Did an accident shake your confidence?

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I have found for myself, that while I find no comfort in accepting the worst possible outcomes that I do accept it and that allows me to not think about it and focus on the dive, which is where the focus should be.
I didnt take AFF, but I did sit through a couple hours of a course after i was licensed with a friend of myne who was taking it. I was scared for my buddy, b/c i could barely follow along with all the material that was being spit out. He told me the course just felt like a blur and that he felt like he didnt retain alot. Now thats a scary thought when you're going up for your first jump.
I took the static line course. I liked it b/c it was a slower progression. It allowed me to absorb all the things that were taught to me. Basically was safety procedures, arching and flying the canopy. That felt way more manageable than if i had to go to altitude and do freefall. I can't imagine how overwhelming that would be. And thats what i mean when i say "dont ride above your head". Focus on less and you'll absorb more. Then once you are comfortable and ready move on to the next thing.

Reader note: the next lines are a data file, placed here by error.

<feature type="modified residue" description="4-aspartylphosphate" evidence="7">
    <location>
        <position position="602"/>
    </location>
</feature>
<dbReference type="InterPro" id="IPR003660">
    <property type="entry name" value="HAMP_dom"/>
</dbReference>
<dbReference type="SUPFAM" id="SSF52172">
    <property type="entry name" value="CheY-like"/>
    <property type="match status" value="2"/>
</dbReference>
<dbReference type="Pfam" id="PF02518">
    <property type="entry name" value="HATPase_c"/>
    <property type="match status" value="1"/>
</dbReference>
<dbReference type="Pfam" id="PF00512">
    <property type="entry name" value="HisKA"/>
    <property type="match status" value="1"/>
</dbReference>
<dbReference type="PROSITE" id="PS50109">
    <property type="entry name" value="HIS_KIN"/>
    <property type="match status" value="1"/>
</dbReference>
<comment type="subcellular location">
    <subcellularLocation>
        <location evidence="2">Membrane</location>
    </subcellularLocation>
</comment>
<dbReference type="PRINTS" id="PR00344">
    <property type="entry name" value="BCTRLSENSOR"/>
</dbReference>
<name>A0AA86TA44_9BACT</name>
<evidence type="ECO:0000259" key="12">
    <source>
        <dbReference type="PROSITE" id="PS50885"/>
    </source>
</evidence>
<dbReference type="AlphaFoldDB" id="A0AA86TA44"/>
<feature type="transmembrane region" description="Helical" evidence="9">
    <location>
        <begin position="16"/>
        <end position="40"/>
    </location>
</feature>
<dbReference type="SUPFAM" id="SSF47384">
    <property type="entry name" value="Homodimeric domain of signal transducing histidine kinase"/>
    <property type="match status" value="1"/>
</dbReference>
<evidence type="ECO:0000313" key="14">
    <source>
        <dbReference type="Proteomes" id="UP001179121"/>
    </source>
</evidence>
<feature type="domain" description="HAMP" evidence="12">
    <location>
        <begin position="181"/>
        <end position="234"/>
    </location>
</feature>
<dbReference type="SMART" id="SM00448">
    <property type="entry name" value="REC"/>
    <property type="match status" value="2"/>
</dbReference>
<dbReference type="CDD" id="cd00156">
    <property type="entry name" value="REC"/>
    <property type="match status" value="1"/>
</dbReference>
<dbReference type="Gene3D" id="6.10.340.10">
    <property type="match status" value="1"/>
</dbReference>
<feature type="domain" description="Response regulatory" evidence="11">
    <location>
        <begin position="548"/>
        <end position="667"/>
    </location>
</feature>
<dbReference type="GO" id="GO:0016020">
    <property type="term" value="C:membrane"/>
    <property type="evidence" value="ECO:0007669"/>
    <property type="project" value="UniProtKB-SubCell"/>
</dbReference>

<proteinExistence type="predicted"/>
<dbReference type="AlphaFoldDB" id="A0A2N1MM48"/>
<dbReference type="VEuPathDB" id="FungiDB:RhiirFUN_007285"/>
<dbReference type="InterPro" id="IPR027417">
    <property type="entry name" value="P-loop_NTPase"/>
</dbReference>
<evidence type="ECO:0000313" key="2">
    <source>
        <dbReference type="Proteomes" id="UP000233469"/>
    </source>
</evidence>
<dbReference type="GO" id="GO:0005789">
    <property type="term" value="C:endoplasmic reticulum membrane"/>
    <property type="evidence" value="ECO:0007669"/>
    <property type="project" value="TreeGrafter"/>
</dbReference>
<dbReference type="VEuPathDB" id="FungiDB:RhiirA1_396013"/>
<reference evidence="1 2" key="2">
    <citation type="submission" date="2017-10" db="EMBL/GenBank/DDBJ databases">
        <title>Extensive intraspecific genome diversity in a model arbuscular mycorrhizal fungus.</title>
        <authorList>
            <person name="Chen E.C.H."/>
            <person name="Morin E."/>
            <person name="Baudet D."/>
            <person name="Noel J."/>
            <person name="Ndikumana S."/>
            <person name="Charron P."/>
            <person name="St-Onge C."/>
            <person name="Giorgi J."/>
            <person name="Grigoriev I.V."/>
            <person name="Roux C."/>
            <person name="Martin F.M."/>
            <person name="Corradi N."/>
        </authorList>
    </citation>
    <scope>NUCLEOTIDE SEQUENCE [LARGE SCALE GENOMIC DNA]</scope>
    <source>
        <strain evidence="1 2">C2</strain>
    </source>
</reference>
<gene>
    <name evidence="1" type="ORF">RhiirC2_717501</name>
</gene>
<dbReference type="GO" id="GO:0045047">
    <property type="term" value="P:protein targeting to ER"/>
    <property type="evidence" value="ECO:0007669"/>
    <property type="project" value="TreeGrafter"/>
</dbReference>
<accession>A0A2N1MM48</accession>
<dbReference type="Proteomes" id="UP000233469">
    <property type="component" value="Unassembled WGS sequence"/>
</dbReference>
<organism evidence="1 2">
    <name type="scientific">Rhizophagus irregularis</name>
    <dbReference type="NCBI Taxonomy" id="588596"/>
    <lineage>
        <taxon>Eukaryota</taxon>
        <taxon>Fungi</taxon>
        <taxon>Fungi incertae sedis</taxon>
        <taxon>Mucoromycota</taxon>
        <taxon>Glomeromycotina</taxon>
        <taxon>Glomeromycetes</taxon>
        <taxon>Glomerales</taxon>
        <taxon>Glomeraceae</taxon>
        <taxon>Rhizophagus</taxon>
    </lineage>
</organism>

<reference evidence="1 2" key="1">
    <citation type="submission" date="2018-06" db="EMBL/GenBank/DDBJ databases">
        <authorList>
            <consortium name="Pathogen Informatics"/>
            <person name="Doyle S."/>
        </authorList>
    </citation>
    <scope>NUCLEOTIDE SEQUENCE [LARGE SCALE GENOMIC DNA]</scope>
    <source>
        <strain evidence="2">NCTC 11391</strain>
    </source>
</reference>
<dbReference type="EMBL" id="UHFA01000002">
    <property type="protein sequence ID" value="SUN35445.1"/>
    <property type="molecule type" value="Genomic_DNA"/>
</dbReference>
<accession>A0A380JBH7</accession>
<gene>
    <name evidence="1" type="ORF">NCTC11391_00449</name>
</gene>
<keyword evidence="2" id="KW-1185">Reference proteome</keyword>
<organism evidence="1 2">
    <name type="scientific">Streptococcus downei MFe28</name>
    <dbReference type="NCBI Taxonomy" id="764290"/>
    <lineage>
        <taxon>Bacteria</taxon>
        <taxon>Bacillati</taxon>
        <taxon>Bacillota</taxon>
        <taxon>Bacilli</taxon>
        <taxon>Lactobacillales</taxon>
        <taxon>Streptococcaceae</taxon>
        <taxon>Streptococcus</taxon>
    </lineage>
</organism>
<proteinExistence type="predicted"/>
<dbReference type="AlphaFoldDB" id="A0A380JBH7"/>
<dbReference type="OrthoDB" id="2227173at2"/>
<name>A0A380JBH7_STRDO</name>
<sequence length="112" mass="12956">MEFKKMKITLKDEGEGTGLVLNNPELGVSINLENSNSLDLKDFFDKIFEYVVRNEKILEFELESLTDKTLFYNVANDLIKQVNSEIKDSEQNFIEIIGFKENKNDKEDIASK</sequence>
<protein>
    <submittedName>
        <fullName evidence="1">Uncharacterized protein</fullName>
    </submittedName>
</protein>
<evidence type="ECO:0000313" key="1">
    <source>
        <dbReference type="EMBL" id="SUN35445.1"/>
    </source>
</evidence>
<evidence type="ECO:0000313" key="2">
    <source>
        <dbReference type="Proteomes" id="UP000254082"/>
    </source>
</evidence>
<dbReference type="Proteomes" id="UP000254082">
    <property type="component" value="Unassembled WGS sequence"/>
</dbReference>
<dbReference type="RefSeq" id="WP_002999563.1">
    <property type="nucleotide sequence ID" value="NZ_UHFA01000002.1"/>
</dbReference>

You can increase your safety odds. Learn from others mistakes, slow your progression by working on things you struggle with until its easy, plan your jumps in detail, find a jump partner that can work with you. Lots of things you can do.
Skydiving is a risk. Is it worth it for you? You're the only one who can answer that.

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It's understandable to have some second thoughts after getting hurt. But you already know what it was you did wrong that got you hurt. So the rest of it is dealing with fears and uncertainty.

I broke my fib and had a pin through my ankle about five years ago. Mercifully the pin was removed after four months. It was just about six months before I was ready to take to the air again. I don't recall any particular fear or uncertainty about it though. I found putting on my rig and climbing on board for the ride up was comfortably familiar and that the open door was there to jump out of. Plus, a young kid onboard with about forty jumps asked me if I'd jump with him and I said of course I would, so it wasn't just about me anymore.

Have you been out to the dropzone much since you got hurt ? Or taken an observer ride, just to watch your friends go out the door ? I made a couple visits to the DZ and took one observer ride while I was mending. It really kept my spirits and interest up.

Skydiving won't be any more dangerous than it ever was before and you're just "that much" wiser. If you decide to leave, it will be your choice. But you will be unhappy with yourself for having quit for the rest of your life. You should at least make a few more jumps before deciding.

You're not gonna quit....

Your humble servant.....Professor Gravity !

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